To me, nothing alleged thus far crosses into the red zone that can halt the beginning of Phase 3, which is the next milestone. So I have just continued to add to my family account in little amounts and the experience has been difficult, for it seems there have been times when I could buy the shares much cheaper the next day. The stock indeed became riskier after the petition, and in our quantitatively-driven Prudent Biotech model portfolio we closed the position last month. The Prudent Biotech portfolio as of Sep 1 was up +86% for 2021, compared to the Nasdaq Biotech Index (IBB) gain of 14%, and the S&P Biotech Index (XBI) loss of -6%.

I believe that the first patient enrollment should be announced over the next four weeks, and possibly earlier, and that should be a milestone. Either that or the FDA's closing response to the citizen's request will de-fang the petition and close some other frivolous arguments as well.

Issue of Semantics

There have certainly been a few legitimate concerns raised, which have elevated the risk. However, some of these have been around semantics. Cassava's choice of words has generated an intense reaction, some of it justified, while much of it just an overreaction.

Quanterix

The use of the word "generated," by the Company in defining the role of third-party vendor Quanterix was blown out of proportion. Perhaps, Cassava should have worded the sentence more precisely, as its language was potentially misconstrued to suggest the raw data obtained from Quanterix was presented in that form at the Alzheimer's conference.
    Cassava Sciences’ plasma p-tau data from Alzheimer’s patients was generated by Quanterix Corp., an independent company, and [an analysis of that data was] presented at the recent Alzheimer’s Association International Conference." Cassava's press release (bold typeface is mine to show how clarity could have been added)

Thus, Quanterix's subsequent press release was triggered to clarify it didn't do the analysis, which became a smoking gun issue initially, causing substantial valuation damage and requiring further clarification from Cassava. It is an industry practice to separate data generation from data analysis, and Quanterix did generate the raw sample data, including the p-tau data. At worst, Cassava was guilty of an imprecise statement and nothing more.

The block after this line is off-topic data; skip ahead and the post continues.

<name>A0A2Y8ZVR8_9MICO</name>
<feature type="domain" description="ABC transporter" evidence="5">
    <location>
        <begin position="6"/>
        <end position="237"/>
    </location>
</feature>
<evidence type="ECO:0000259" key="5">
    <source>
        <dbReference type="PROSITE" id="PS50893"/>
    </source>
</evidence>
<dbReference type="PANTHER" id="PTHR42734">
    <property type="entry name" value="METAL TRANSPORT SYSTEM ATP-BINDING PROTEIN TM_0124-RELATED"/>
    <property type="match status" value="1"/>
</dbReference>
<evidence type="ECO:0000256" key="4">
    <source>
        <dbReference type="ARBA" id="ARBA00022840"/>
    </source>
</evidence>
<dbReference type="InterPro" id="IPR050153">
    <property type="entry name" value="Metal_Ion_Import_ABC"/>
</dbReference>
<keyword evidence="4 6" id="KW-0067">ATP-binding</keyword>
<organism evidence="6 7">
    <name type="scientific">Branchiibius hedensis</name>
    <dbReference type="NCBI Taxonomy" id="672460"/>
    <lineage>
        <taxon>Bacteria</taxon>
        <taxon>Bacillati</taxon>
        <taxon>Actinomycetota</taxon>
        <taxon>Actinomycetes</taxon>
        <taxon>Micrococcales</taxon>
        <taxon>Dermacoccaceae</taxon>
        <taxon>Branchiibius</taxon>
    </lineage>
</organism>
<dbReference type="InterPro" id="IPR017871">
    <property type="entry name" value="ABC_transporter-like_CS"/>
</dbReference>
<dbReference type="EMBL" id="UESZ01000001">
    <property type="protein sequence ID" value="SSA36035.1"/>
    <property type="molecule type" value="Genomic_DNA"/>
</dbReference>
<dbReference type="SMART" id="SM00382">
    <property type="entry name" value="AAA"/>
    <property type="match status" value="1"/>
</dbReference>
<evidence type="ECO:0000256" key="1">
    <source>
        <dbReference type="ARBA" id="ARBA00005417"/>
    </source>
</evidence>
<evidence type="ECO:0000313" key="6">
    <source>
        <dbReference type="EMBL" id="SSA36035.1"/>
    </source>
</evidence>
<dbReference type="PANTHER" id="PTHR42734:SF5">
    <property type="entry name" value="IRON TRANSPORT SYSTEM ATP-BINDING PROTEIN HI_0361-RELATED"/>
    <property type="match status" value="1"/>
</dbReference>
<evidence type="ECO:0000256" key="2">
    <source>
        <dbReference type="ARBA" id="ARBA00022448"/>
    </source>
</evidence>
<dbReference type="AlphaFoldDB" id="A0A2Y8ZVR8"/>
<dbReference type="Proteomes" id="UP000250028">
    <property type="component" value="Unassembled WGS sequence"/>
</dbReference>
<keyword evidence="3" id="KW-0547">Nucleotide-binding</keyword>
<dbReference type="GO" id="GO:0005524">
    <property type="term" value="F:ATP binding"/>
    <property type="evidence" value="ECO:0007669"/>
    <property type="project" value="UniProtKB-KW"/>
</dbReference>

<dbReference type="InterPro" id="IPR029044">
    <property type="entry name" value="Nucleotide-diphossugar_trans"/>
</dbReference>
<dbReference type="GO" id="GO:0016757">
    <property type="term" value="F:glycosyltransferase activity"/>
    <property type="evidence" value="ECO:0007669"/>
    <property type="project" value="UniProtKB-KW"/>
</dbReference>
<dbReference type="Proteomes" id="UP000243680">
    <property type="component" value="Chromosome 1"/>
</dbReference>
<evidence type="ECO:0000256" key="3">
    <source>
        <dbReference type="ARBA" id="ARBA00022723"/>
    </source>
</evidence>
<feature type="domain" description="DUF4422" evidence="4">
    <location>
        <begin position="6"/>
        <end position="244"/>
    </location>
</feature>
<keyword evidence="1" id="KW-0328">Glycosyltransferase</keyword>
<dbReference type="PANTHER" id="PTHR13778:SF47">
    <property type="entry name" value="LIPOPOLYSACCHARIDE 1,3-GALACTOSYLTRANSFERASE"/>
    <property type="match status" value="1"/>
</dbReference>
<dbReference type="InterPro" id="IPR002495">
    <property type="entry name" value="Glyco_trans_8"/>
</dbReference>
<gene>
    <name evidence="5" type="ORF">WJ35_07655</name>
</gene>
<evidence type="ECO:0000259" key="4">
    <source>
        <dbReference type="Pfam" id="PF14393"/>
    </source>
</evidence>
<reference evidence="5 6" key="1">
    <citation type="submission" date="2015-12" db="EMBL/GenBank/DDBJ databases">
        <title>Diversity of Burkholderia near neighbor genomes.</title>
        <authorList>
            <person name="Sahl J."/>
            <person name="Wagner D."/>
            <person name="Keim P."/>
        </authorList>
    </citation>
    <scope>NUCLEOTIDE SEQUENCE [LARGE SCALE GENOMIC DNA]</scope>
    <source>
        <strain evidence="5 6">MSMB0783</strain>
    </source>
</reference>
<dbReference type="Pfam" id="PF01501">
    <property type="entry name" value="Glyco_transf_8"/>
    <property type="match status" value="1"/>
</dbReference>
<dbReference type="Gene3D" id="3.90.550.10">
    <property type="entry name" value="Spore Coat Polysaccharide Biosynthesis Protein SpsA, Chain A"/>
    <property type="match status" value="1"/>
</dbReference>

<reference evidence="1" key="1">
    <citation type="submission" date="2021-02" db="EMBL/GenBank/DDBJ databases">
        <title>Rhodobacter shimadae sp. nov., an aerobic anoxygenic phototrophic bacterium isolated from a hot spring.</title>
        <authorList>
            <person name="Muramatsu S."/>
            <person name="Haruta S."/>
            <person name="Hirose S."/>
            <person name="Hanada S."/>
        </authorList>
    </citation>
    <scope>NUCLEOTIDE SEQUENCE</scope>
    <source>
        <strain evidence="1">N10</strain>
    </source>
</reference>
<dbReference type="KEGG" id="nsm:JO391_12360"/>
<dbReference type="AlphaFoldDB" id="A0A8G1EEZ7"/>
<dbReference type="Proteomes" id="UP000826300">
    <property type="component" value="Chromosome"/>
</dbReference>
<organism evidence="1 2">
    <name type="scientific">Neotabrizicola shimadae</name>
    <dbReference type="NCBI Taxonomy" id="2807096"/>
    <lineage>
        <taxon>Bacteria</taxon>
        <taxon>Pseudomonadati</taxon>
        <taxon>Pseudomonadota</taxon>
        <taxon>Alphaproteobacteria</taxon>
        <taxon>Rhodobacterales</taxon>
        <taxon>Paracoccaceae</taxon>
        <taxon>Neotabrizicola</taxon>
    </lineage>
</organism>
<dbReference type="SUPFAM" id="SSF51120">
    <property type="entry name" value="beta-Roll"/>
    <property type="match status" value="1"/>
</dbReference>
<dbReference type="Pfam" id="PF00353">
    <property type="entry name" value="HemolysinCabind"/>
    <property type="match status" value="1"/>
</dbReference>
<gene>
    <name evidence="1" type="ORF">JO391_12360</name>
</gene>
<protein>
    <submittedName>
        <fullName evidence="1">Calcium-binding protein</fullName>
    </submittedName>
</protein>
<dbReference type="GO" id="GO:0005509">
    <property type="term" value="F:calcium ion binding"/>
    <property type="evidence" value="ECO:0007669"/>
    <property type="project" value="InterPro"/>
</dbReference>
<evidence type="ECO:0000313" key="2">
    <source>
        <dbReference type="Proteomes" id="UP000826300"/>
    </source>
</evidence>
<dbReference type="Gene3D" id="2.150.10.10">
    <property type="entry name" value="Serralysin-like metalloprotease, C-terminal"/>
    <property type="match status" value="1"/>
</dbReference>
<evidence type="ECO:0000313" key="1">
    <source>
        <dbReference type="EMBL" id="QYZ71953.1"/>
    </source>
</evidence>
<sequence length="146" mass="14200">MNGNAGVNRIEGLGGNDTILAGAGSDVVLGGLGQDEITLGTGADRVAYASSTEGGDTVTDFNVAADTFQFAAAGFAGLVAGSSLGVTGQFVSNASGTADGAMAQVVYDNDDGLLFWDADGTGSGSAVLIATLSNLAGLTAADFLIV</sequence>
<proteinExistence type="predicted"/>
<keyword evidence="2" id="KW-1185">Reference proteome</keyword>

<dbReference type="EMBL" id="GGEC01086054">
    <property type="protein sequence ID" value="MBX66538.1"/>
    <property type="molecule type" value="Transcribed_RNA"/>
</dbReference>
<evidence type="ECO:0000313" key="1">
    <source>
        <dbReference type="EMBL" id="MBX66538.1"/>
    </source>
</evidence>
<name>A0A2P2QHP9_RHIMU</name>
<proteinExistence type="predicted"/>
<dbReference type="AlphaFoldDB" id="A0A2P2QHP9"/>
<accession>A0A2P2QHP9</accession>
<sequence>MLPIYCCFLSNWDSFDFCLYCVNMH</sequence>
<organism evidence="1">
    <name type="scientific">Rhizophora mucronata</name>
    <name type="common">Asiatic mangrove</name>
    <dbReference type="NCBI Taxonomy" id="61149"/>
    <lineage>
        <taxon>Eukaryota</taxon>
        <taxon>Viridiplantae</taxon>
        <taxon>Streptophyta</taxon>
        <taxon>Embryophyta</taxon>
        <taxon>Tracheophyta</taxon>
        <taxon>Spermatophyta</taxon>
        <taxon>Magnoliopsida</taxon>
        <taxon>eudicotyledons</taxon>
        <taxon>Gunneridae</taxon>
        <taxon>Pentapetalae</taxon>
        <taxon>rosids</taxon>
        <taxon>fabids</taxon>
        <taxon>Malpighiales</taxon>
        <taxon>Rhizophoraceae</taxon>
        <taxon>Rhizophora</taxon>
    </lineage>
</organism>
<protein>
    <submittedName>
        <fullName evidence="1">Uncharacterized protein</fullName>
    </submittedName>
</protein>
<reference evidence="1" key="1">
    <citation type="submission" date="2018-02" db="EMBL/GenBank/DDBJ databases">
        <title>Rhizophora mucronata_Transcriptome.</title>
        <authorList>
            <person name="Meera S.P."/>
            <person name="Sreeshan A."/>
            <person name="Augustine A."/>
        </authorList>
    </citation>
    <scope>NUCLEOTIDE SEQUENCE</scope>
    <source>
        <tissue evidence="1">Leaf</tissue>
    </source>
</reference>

Audio Commentary

The next time around semantics became an issue was when Cassava Sciences did an investor hand-holding session in its audio recording. I winced when the defense started with, "I think these allegations are false." This statement didn't have the resonance of unequivocal rejection of the claims. But I understood why it was said. The two issues that were being addressed by the Company were the authenticity of the analysis and science that Cassava is pursuing, and the issue of blot discrepancies in articles published by Dr. Hoau-Yan Wang, an Associate Professor at City University of New York (CUNY), who is also a scientific advisor to Cassava.
Cassava was categorical about the analysis, as it should be since it controls that part. However, the blot issue is something that the Company has turned towards CUNY to resolve, and pending the University's inquiry, the Company cannot be categorical about it. Thus, the use of the words, "I think." At worst, this was just an in-artful way of beginning a rebuttal, and nothing to do with doubts about the science or trial results.

Outside Lab

An issue cited in the petition was that the biomarker data was not done by an outside lab in the redo of Phase 2b. Here is an excerpt from Cassava's annual 10-K filing for 2020: